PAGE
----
"[Alaska Sen. Lisa Murkowski] has voted with the Democrats more than any Republican up for reelection this year." - Sarah Palin in robo calls going out to Republican voters across Alaska in support of Murkowski challenger Joe Miller in today's primary.
It's all grudge matches today as primary voters head to the polls today in Florida, Arizona, Vermont and Alaska. While Vermont's races are as neighborly as a raw milk diary commune, the other three states have seen some of the wildest campaigns and spending of the year.
Alaska has the surprise race of the day. There, it's Sarah Palin versus her old intra-party foe, Sen. Lisa Murkowski. Palin defeated Murkowski's father, Frank, in the 2006 gubernatorial primary with a flurry of corruption charges flying against him. Palin is backing Joe Miller and campaigning hard for him. Unlike some of her other long-shot endorsees, like Clint Didier in Washington, Palin has not let up down the stretch. And though it's hard to find reliable polling on Alaska, surveys suggest that Murkowski's lead was larger than 20 points in July - a wide lead, but perhaps not wide enough for a candidate who likely has spent more than $1 million on a race against an opponent who has spent less than a quarter of that.
Miller has an impressive resume. He's a West Point graduate who commanded combat troops in the first Gulf war. Miller got a law degree from Yale and, after a brief career in private practice, served as a state judge and a federal magistrate. Like Ken Buck in Colorado, he has Tea Party clout but mainstream credentials. But without Palin's help, which began with a June fundraiser by husband Todd and has escalated since, Miller wouldn't be in the game.
Murkowski has a two-generation-old campaign organization and oil barrels full of money plus lots of name identification. Plus, Palin's popularity in the state took a knock when she resigned as governor. But in a low-turnout affair, Miller might still have an, ahem, outside shot.
Florida has two big races - the contest between Democrats Kendrick Meek and Jeff Greene for the party's Senate nomination and the Republican fight for the gubernatorial nod between Bill McCollum and Rick Scott.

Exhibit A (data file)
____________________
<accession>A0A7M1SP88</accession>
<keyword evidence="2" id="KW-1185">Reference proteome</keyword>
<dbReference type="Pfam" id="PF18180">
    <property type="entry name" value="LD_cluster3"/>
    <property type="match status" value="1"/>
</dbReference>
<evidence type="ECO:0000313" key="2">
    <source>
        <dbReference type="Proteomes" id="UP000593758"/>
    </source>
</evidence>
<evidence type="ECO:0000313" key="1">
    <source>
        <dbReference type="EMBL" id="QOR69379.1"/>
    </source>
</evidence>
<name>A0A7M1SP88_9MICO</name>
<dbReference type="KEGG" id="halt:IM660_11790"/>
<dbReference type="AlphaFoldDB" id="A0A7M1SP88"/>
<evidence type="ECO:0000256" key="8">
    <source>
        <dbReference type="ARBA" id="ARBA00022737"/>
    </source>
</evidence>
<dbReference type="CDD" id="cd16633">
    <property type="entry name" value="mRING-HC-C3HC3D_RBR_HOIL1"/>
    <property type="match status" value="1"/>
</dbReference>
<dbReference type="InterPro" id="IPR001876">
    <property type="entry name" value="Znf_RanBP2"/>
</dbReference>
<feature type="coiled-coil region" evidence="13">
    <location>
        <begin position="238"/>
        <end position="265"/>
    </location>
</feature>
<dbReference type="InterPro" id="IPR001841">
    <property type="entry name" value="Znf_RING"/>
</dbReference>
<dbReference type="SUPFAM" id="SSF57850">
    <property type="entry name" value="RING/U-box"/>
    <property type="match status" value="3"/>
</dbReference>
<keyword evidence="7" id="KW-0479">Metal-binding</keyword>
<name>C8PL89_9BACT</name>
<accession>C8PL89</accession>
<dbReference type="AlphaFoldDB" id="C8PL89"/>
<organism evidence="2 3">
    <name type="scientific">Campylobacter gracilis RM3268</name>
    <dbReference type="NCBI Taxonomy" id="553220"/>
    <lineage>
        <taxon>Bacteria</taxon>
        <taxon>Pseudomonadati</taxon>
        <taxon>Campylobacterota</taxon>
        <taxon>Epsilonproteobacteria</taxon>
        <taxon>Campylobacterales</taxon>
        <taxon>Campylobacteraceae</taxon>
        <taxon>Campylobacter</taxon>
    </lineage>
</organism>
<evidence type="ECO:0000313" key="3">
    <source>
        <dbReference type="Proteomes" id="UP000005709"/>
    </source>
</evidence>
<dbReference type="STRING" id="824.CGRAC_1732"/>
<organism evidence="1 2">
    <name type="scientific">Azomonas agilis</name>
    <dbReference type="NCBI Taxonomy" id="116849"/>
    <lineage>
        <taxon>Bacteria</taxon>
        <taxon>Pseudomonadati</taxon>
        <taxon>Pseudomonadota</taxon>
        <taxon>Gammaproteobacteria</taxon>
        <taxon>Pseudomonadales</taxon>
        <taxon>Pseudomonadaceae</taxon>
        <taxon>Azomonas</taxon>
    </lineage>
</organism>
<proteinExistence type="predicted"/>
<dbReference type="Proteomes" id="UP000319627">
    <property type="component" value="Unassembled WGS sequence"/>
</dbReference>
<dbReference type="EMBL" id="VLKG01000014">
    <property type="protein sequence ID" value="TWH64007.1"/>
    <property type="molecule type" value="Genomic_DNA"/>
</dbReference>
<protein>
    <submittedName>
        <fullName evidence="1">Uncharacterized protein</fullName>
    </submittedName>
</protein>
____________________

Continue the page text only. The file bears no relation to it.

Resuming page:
Greene, a billionaire real estate speculator, imploded late in the campaign amid allegations of unpleasant behavior both personal and professional. Meek, boosted by visits from the 42nd and 44th presidents, has soared in the polls and seems likely to hold on to win his spot in a three-way race with sure-to-be Republican nominee Marco Rubio and Independent Gov. Charlie Crist.
The polls in McCollum and Scott's race have not been so easy to read. While McCollum has bashed Scott for the Medicare fraud allegations at his current and former health care companies, it hasn't been a Greene-like meltdown. McCollum, the state's attorney general, helped his cause by proposing a "tougher than Arizona" immigration law for the state. While most pollsters have seen the race running to McCollum's favor, Democratic survey group Public Policy Polling shows a late surge for Scott. Complicating the subject - early voting is very popular in Florida and voters have been filling out ballots for two weeks already. Does that mitigate a McCollum rally or a Scott surge?
The big number to watch will be voter turnout. A Republican strategist tells Fox News to expect a 70 percent increase over 2006 primary turnout on the GOP side with 1.7 million votes cast. If Republicans outvote Democrats by a wide margin with hot races on both sides, count that an ill omen for Dems this fall.
Arizona's marquee contest in between Sen. John McCain and challenger J.D. Hayworth. It was once was billed as the Tea Party challenge of the year and endlessly touted by a hoard of news outlets as prima facie evidence of hew the Tea Party was destroying the Republican Party. But Hayworth's bid seems to have fizzled. It's hard to tell what did more damage - McCain spending $21 million to lock up all the airwaves or the embarrassing infomercial that surfaced on YouTube showing Hayworth hawking a system to get "free money" from the government. While the stories today muse on McCain's conservative turn on immigration and other issues during the primary, count one of the big narratives of the mainstream media for 2010 in big trouble today.
There is a runoff in Oklahoma that has mostly caused a discussion there about why spending $900,000 to select party nominees in low-turnout two-round affairs is worth doing. Look for Oklahoma to be the next state to drop the runoff system.
Check Fox News' full Days to Decide coverage here.